• Dr. Bill Walker

The Importance of a Cell Phone Contract with Your Kids

Has any device in the history of devices become more popular for teens than smartphones? I doubt it.

As we discussed in a recent article, the downside of this technology is the opportunity for great abuse.

Many unscrupulous adults use smartphones to try and take advantage of your child.

I often hear parents saying they feel overwhelmed at trying to control their child’s smartphone usage.

The Smartphone Contract

A very effective first step parents can take to deal with this problem is making a smartphone contract. This contract is a written agreement between you and your child that clearly lays out the rules for the use of their phone.

Benefits of a Written Contract:

Following a contract teaches your child the responsibilities of having a cell phone and the consequences of not honoring those responsibilities.

This will be the first written contract for most children. Learning about the importance of honoring contracts and the responsibilities and consequences that go with them is a good experience, preparing them future contracts with organizations outside of your family.

What Does A Smartphone Contract Look Like?

Here is a good example of a Smart Phone Contract for Parents & Teens [1].


This contract between [Parents' Names Go Here] and [Teen's Name Goes Here] is intended to establish family rules and consequences regarding cell phone usage.

[Child’s name here] Cell Phone Responsibilities:

  • I will not send threatening or mean texts to others

  • I will not text or place phone calls after 10 p.m.

  • When I leave the house I will make sure my phone is charged (so my parents can contact me & vice versa, if needed)

  • I will not bring my cell phone to the family dinner table

  • I will not exceed our plan's monthly minutes or text message limits. If I do, I understand that I may be responsible for paying any additional charges or that I may lose my cell phone privileges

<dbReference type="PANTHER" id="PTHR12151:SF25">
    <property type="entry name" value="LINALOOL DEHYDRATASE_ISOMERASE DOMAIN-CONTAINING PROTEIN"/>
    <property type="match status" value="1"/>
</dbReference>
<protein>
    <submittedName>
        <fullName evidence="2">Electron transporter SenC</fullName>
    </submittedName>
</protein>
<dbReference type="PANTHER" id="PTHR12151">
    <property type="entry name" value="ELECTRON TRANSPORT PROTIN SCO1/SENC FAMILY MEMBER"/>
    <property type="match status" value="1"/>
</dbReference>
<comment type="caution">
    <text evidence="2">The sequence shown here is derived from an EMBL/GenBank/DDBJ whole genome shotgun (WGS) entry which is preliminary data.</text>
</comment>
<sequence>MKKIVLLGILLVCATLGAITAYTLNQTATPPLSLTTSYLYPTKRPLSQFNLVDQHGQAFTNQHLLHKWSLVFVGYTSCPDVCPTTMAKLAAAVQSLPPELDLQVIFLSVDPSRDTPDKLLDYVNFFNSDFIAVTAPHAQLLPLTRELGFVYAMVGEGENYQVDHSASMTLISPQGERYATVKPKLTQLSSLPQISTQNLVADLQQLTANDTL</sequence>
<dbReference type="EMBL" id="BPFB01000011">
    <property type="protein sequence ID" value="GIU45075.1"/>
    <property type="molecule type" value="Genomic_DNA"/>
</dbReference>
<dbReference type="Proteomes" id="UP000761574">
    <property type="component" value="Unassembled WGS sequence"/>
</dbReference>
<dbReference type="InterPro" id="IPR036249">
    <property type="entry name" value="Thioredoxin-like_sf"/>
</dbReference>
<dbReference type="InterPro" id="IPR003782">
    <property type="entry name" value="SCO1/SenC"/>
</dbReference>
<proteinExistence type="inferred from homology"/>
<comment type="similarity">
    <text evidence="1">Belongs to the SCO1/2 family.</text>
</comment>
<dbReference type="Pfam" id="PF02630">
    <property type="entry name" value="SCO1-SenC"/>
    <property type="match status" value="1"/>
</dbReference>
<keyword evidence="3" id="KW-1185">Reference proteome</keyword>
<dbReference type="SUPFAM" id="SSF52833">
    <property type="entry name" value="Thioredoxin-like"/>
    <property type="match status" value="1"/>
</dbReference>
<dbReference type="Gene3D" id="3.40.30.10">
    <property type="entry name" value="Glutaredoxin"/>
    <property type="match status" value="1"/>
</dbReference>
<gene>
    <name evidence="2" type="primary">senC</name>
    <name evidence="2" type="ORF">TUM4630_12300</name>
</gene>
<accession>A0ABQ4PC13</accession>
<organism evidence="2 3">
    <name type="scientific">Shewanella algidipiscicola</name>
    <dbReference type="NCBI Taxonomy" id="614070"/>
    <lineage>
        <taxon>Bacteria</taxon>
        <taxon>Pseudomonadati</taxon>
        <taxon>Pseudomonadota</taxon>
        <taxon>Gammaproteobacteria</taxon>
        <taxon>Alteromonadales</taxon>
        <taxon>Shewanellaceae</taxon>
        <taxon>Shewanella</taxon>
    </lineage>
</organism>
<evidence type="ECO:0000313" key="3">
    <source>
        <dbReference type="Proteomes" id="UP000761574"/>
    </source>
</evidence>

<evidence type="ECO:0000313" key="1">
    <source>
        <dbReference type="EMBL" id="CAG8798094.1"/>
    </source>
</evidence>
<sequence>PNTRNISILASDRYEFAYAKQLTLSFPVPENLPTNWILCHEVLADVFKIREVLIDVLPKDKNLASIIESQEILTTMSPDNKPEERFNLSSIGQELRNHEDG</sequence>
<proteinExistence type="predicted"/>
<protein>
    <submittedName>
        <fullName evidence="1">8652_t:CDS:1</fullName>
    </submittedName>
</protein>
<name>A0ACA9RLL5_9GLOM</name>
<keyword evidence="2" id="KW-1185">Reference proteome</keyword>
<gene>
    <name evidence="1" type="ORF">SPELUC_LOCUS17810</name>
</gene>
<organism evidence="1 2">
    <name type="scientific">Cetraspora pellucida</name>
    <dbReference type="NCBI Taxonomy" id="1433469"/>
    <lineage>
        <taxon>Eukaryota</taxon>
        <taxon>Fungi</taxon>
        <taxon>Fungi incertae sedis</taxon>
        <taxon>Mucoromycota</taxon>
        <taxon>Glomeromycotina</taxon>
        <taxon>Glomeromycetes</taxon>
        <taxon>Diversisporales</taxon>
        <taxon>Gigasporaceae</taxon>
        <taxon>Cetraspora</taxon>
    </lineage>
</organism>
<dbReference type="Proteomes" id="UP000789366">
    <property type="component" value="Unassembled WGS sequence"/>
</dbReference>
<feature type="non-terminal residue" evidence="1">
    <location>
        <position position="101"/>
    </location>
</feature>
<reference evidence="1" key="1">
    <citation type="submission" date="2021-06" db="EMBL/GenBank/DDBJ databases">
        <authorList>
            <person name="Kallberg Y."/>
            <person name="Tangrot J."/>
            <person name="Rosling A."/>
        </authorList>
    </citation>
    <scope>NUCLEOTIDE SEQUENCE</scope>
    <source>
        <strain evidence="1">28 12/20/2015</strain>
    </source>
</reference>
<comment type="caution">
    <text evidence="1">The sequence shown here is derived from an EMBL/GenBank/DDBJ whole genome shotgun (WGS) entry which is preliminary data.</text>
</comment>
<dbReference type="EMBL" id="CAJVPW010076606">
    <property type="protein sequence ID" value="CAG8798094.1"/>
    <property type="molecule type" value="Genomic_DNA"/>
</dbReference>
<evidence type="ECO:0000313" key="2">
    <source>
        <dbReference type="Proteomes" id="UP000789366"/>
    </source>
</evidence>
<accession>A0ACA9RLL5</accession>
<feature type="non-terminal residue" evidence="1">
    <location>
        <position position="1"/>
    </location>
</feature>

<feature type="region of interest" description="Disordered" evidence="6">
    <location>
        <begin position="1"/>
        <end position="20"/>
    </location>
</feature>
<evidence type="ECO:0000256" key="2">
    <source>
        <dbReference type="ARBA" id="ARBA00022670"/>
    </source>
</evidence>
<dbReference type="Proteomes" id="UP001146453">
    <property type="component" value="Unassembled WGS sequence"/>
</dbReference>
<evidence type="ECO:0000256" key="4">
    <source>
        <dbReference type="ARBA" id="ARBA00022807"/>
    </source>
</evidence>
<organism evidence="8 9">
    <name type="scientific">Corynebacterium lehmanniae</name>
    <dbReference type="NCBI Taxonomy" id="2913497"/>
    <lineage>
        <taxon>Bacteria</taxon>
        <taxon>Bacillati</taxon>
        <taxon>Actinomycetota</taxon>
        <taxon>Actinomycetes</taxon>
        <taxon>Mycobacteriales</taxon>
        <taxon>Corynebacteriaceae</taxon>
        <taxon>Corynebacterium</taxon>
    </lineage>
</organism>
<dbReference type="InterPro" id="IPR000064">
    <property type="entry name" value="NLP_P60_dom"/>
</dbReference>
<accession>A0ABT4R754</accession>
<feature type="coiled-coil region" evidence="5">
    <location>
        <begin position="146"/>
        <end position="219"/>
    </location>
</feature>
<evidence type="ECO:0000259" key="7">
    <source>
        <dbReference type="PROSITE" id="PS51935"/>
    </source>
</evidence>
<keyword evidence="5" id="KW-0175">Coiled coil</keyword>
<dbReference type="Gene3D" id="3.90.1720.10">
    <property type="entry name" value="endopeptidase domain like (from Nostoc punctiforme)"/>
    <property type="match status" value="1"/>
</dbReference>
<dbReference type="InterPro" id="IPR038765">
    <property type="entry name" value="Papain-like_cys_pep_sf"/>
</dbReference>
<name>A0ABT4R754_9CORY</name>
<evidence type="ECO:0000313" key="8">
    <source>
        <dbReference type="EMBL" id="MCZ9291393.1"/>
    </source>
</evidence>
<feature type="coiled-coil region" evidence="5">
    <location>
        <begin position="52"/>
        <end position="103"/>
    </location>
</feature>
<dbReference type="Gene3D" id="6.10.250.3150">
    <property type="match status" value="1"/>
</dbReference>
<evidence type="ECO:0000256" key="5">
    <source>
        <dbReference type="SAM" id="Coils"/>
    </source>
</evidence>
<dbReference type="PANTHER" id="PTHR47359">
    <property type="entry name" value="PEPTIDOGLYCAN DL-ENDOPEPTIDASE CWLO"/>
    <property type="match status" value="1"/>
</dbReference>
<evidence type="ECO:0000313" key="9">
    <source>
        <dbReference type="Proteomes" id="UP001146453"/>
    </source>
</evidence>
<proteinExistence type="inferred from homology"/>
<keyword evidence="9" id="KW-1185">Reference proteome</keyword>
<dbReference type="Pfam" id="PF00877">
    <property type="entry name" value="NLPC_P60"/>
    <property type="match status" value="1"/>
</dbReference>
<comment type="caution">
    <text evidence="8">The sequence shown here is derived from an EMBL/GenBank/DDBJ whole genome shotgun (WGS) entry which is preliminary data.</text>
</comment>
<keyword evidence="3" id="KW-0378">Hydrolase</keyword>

• I understand that I am responsible for knowing where my phone is, and for keeping it in good condition

  • I understand that my cell phone may be taken away if I act disrespectful to my parents, I fail to do my chores, or I fail to keep my grades up

  • I will obey rules of etiquette regarding cell phones in public places. I will make sure my phone is turned off when I am in church, in restaurants, or quiet settings

  • I will obey any rules my school has regarding cell phones, such as turning them off during class, or keeping them on vibrate while riding the school bus

  • I promise I will alert my parents when I receive suspicious or alarming phone calls or text messages from people I don't know

  • I will also alert my parents if I am being harassed by someone via my cell phone

  • I will not send embarrassing photos of my family or friends to others. In addition, I will not use my phone's camera to take embarrassing photos of others

Cell Phone Contract: Parent Responsibilities:

  • I understand that I will make myself available to answer any questions my child might have about owning a cell phone and using it responsibly

  • I will support my child when s/he alerts me to an alarming message or text message that they have received

  • I will alert my child if our cell phone plan changes and impacts the plan's minutes

  • I will give my child _______ warning(s) before I take his/her cell phone away

Signed ______________________________ (Teen)

Signed ______________________________ (Parents)

Date ______________________________



1) Feel free to write your on guidelines, tailored to your child.

2) The contract will be more effective if you include your child in the drawing up of the rules. By giving them input they will feel more obligated to follow the terms – afterall, they helped write them.

3) During the writing of the contract be flexible. IF you want them to not use their phones after 10pm on weeknights be willing to negotiate somewhere else in the contract – like moving the stop use time up to 11:30pm on Friday and Saturday nights.

4) The age and maturity of your child should be taken into consideration as you set the limits of phone usage. The older and more mature the child the more responsibility and trust you should allow them.

5) Nevertheless, as the parent, YOU are the boss – not your child. Trust your instincts.

Before You Go

Know anyone that could benefit from this article?

Please share and respond so others might be helped!

Thank you,

--dr. bill